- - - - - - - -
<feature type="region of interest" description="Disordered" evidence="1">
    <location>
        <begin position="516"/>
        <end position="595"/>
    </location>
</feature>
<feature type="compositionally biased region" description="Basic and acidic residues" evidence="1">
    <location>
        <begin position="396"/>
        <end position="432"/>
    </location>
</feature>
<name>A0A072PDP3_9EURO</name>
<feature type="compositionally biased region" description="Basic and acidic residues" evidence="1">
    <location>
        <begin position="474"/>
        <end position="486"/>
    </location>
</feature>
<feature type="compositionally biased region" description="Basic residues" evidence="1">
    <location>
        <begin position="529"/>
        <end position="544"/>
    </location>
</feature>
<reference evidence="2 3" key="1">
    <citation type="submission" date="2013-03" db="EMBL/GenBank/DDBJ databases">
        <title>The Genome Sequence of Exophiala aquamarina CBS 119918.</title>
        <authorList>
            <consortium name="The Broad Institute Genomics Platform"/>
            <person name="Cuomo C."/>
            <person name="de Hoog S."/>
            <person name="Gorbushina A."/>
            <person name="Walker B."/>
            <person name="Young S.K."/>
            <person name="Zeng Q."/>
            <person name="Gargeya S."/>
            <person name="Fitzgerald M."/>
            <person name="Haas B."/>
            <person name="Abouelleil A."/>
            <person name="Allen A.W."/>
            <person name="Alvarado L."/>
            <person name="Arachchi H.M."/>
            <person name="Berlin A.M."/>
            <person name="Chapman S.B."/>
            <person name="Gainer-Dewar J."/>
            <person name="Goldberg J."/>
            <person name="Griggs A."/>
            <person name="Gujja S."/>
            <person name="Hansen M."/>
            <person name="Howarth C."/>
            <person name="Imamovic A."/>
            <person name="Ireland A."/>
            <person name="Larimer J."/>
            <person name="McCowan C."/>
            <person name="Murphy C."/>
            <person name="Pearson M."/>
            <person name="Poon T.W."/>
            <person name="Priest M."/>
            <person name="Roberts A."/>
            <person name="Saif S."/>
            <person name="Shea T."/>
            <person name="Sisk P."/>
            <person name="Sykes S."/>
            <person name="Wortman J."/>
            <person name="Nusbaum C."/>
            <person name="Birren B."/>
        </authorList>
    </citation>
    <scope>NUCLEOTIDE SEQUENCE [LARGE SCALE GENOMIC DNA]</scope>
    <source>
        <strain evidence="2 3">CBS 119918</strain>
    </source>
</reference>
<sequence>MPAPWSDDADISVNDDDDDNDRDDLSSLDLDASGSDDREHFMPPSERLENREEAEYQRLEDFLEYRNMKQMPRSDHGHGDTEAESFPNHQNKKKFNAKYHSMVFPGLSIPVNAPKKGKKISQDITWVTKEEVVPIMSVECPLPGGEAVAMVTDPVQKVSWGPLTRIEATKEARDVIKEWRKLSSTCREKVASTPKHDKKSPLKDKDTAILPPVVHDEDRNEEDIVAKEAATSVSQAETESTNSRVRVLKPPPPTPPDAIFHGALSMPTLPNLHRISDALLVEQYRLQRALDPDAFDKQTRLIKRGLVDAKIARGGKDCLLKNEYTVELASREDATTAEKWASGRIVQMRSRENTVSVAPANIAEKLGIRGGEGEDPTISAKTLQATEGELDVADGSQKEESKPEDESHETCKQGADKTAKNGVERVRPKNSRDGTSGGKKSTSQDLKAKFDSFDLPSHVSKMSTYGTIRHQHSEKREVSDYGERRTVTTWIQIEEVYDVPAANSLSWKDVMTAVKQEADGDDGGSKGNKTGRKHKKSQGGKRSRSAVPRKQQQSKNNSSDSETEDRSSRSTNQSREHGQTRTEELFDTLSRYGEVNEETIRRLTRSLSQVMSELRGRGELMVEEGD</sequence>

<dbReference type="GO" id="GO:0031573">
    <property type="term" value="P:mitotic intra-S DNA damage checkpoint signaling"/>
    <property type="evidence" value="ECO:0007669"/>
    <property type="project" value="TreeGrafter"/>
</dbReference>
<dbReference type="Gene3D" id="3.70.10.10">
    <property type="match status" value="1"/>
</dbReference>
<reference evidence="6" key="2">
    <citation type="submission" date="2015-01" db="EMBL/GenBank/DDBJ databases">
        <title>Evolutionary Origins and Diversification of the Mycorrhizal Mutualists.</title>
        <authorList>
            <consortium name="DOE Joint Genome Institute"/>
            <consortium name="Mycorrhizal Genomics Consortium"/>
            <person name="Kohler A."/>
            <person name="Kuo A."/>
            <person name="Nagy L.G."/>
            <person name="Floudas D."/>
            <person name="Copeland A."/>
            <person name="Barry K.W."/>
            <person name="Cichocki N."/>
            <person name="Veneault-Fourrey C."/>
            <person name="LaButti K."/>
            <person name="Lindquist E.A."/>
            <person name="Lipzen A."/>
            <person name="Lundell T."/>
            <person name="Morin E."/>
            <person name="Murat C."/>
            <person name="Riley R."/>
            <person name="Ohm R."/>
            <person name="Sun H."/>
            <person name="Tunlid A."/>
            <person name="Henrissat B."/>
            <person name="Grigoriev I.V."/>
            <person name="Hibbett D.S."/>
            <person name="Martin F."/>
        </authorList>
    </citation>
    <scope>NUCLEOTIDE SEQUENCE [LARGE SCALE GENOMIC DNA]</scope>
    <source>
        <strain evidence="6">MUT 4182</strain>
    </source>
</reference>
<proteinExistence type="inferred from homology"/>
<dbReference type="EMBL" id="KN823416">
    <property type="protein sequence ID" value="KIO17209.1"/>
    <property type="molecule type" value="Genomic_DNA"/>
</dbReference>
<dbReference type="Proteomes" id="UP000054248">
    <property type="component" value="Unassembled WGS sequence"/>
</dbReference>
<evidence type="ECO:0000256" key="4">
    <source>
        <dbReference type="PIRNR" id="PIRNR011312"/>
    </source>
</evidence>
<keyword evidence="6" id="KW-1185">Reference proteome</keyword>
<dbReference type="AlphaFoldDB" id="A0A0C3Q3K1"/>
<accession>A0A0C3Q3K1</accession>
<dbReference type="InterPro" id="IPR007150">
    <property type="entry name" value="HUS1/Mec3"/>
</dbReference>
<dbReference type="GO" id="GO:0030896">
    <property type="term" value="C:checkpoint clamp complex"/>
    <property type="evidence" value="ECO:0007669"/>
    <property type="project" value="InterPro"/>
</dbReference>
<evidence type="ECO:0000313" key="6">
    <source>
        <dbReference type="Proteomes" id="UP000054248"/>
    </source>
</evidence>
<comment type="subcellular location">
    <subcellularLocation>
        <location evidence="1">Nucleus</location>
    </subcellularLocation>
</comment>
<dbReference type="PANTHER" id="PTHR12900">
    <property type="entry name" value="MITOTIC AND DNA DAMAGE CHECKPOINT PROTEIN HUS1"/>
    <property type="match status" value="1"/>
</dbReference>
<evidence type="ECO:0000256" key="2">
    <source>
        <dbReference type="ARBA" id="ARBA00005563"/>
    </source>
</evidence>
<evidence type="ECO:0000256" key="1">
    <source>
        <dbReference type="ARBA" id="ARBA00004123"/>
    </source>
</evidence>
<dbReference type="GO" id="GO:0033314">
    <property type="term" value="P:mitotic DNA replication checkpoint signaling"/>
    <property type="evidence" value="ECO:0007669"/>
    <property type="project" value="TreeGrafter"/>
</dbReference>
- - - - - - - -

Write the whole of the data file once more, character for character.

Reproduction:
<feature type="region of interest" description="Disordered" evidence="1">
    <location>
        <begin position="516"/>
        <end position="595"/>
    </location>
</feature>
<feature type="compositionally biased region" description="Basic and acidic residues" evidence="1">
    <location>
        <begin position="396"/>
        <end position="432"/>
    </location>
</feature>
<name>A0A072PDP3_9EURO</name>
<feature type="compositionally biased region" description="Basic and acidic residues" evidence="1">
    <location>
        <begin position="474"/>
        <end position="486"/>
    </location>
</feature>
<feature type="compositionally biased region" description="Basic residues" evidence="1">
    <location>
        <begin position="529"/>
        <end position="544"/>
    </location>
</feature>
<reference evidence="2 3" key="1">
    <citation type="submission" date="2013-03" db="EMBL/GenBank/DDBJ databases">
        <title>The Genome Sequence of Exophiala aquamarina CBS 119918.</title>
        <authorList>
            <consortium name="The Broad Institute Genomics Platform"/>
            <person name="Cuomo C."/>
            <person name="de Hoog S."/>
            <person name="Gorbushina A."/>
            <person name="Walker B."/>
            <person name="Young S.K."/>
            <person name="Zeng Q."/>
            <person name="Gargeya S."/>
            <person name="Fitzgerald M."/>
            <person name="Haas B."/>
            <person name="Abouelleil A."/>
            <person name="Allen A.W."/>
            <person name="Alvarado L."/>
            <person name="Arachchi H.M."/>
            <person name="Berlin A.M."/>
            <person name="Chapman S.B."/>
            <person name="Gainer-Dewar J."/>
            <person name="Goldberg J."/>
            <person name="Griggs A."/>
            <person name="Gujja S."/>
            <person name="Hansen M."/>
            <person name="Howarth C."/>
            <person name="Imamovic A."/>
            <person name="Ireland A."/>
            <person name="Larimer J."/>
            <person name="McCowan C."/>
            <person name="Murphy C."/>
            <person name="Pearson M."/>
            <person name="Poon T.W."/>
            <person name="Priest M."/>
            <person name="Roberts A."/>
            <person name="Saif S."/>
            <person name="Shea T."/>
            <person name="Sisk P."/>
            <person name="Sykes S."/>
            <person name="Wortman J."/>
            <person name="Nusbaum C."/>
            <person name="Birren B."/>
        </authorList>
    </citation>
    <scope>NUCLEOTIDE SEQUENCE [LARGE SCALE GENOMIC DNA]</scope>
    <source>
        <strain evidence="2 3">CBS 119918</strain>
    </source>
</reference>
<sequence>MPAPWSDDADISVNDDDDDNDRDDLSSLDLDASGSDDREHFMPPSERLENREEAEYQRLEDFLEYRNMKQMPRSDHGHGDTEAESFPNHQNKKKFNAKYHSMVFPGLSIPVNAPKKGKKISQDITWVTKEEVVPIMSVECPLPGGEAVAMVTDPVQKVSWGPLTRIEATKEARDVIKEWRKLSSTCREKVASTPKHDKKSPLKDKDTAILPPVVHDEDRNEEDIVAKEAATSVSQAETESTNSRVRVLKPPPPTPPDAIFHGALSMPTLPNLHRISDALLVEQYRLQRALDPDAFDKQTRLIKRGLVDAKIARGGKDCLLKNEYTVELASREDATTAEKWASGRIVQMRSRENTVSVAPANIAEKLGIRGGEGEDPTISAKTLQATEGELDVADGSQKEESKPEDESHETCKQGADKTAKNGVERVRPKNSRDGTSGGKKSTSQDLKAKFDSFDLPSHVSKMSTYGTIRHQHSEKREVSDYGERRTVTTWIQIEEVYDVPAANSLSWKDVMTAVKQEADGDDGGSKGNKTGRKHKKSQGGKRSRSAVPRKQQQSKNNSSDSETEDRSSRSTNQSREHGQTRTEELFDTLSRYGEVNEETIRRLTRSLSQVMSELRGRGELMVEEGD</sequence>

<dbReference type="GO" id="GO:0031573">
    <property type="term" value="P:mitotic intra-S DNA damage checkpoint signaling"/>
    <property type="evidence" value="ECO:0007669"/>
    <property type="project" value="TreeGrafter"/>
</dbReference>
<dbReference type="Gene3D" id="3.70.10.10">
    <property type="match status" value="1"/>
</dbReference>
<reference evidence="6" key="2">
    <citation type="submission" date="2015-01" db="EMBL/GenBank/DDBJ databases">
        <title>Evolutionary Origins and Diversification of the Mycorrhizal Mutualists.</title>
        <authorList>
            <consortium name="DOE Joint Genome Institute"/>
            <consortium name="Mycorrhizal Genomics Consortium"/>
            <person name="Kohler A."/>
            <person name="Kuo A."/>
            <person name="Nagy L.G."/>
            <person name="Floudas D."/>
            <person name="Copeland A."/>
            <person name="Barry K.W."/>
            <person name="Cichocki N."/>
            <person name="Veneault-Fourrey C."/>
            <person name="LaButti K."/>
            <person name="Lindquist E.A."/>
            <person name="Lipzen A."/>
            <person name="Lundell T."/>
            <person name="Morin E."/>
            <person name="Murat C."/>
            <person name="Riley R."/>
            <person name="Ohm R."/>
            <person name="Sun H."/>
            <person name="Tunlid A."/>
            <person name="Henrissat B."/>
            <person name="Grigoriev I.V."/>
            <person name="Hibbett D.S."/>
            <person name="Martin F."/>
        </authorList>
    </citation>
    <scope>NUCLEOTIDE SEQUENCE [LARGE SCALE GENOMIC DNA]</scope>
    <source>
        <strain evidence="6">MUT 4182</strain>
    </source>
</reference>
<proteinExistence type="inferred from homology"/>
<dbReference type="EMBL" id="KN823416">
    <property type="protein sequence ID" value="KIO17209.1"/>
    <property type="molecule type" value="Genomic_DNA"/>
</dbReference>
<dbReference type="Proteomes" id="UP000054248">
    <property type="component" value="Unassembled WGS sequence"/>
</dbReference>
<evidence type="ECO:0000256" key="4">
    <source>
        <dbReference type="PIRNR" id="PIRNR011312"/>
    </source>
</evidence>
<keyword evidence="6" id="KW-1185">Reference proteome</keyword>
<dbReference type="AlphaFoldDB" id="A0A0C3Q3K1"/>
<accession>A0A0C3Q3K1</accession>
<dbReference type="InterPro" id="IPR007150">
    <property type="entry name" value="HUS1/Mec3"/>
</dbReference>
<dbReference type="GO" id="GO:0030896">
    <property type="term" value="C:checkpoint clamp complex"/>
    <property type="evidence" value="ECO:0007669"/>
    <property type="project" value="InterPro"/>
</dbReference>
<evidence type="ECO:0000313" key="6">
    <source>
        <dbReference type="Proteomes" id="UP000054248"/>
    </source>
</evidence>
<comment type="subcellular location">
    <subcellularLocation>
        <location evidence="1">Nucleus</location>
    </subcellularLocation>
</comment>
<dbReference type="PANTHER" id="PTHR12900">
    <property type="entry name" value="MITOTIC AND DNA DAMAGE CHECKPOINT PROTEIN HUS1"/>
    <property type="match status" value="1"/>
</dbReference>
<evidence type="ECO:0000256" key="2">
    <source>
        <dbReference type="ARBA" id="ARBA00005563"/>
    </source>
</evidence>
<evidence type="ECO:0000256" key="1">
    <source>
        <dbReference type="ARBA" id="ARBA00004123"/>
    </source>
</evidence>
<dbReference type="GO" id="GO:0033314">
    <property type="term" value="P:mitotic DNA replication checkpoint signaling"/>
    <property type="evidence" value="ECO:0007669"/>
    <property type="project" value="TreeGrafter"/>
</dbReference>